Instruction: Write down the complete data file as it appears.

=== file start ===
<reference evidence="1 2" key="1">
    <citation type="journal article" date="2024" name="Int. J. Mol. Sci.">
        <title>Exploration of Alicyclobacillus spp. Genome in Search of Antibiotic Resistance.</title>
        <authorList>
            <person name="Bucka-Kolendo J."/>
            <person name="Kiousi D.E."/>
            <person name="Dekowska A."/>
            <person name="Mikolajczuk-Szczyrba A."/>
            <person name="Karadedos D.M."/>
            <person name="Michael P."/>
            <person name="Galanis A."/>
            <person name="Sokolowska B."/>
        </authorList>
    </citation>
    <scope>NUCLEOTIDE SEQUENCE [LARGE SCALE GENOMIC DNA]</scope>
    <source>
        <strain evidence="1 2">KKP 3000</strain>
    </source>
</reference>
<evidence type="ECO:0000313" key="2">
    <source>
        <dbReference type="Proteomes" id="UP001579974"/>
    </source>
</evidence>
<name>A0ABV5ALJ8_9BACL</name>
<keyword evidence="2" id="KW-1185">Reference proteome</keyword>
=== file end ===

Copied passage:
<reference evidence="1 2" key="1">
    <citation type="journal article" date="2024" name="Int. J. Mol. Sci.">
        <title>Exploration of Alicyclobacillus spp. Genome in Search of Antibiotic Resistance.</title>
        <authorList>
            <person name="Bucka-Kolendo J."/>
            <person name="Kiousi D.E."/>
            <person name="Dekowska A."/>
            <person name="Mikolajczuk-Szczyrba A."/>
            <person name="Karadedos D.M."/>
            <person name="Michael P."/>
            <person name="Galanis A."/>
            <person name="Sokolowska B."/>
        </authorList>
    </citation>
    <scope>NUCLEOTIDE SEQUENCE [LARGE SCALE GENOMIC DNA]</scope>
    <source>
        <strain evidence="1 2">KKP 3000</strain>
    </source>
</reference>
<evidence type="ECO:0000313" key="2">
    <source>
        <dbReference type="Proteomes" id="UP001579974"/>
    </source>
</evidence>
<name>A0ABV5ALJ8_9BACL</name>
<keyword evidence="2" id="KW-1185">Reference proteome</keyword>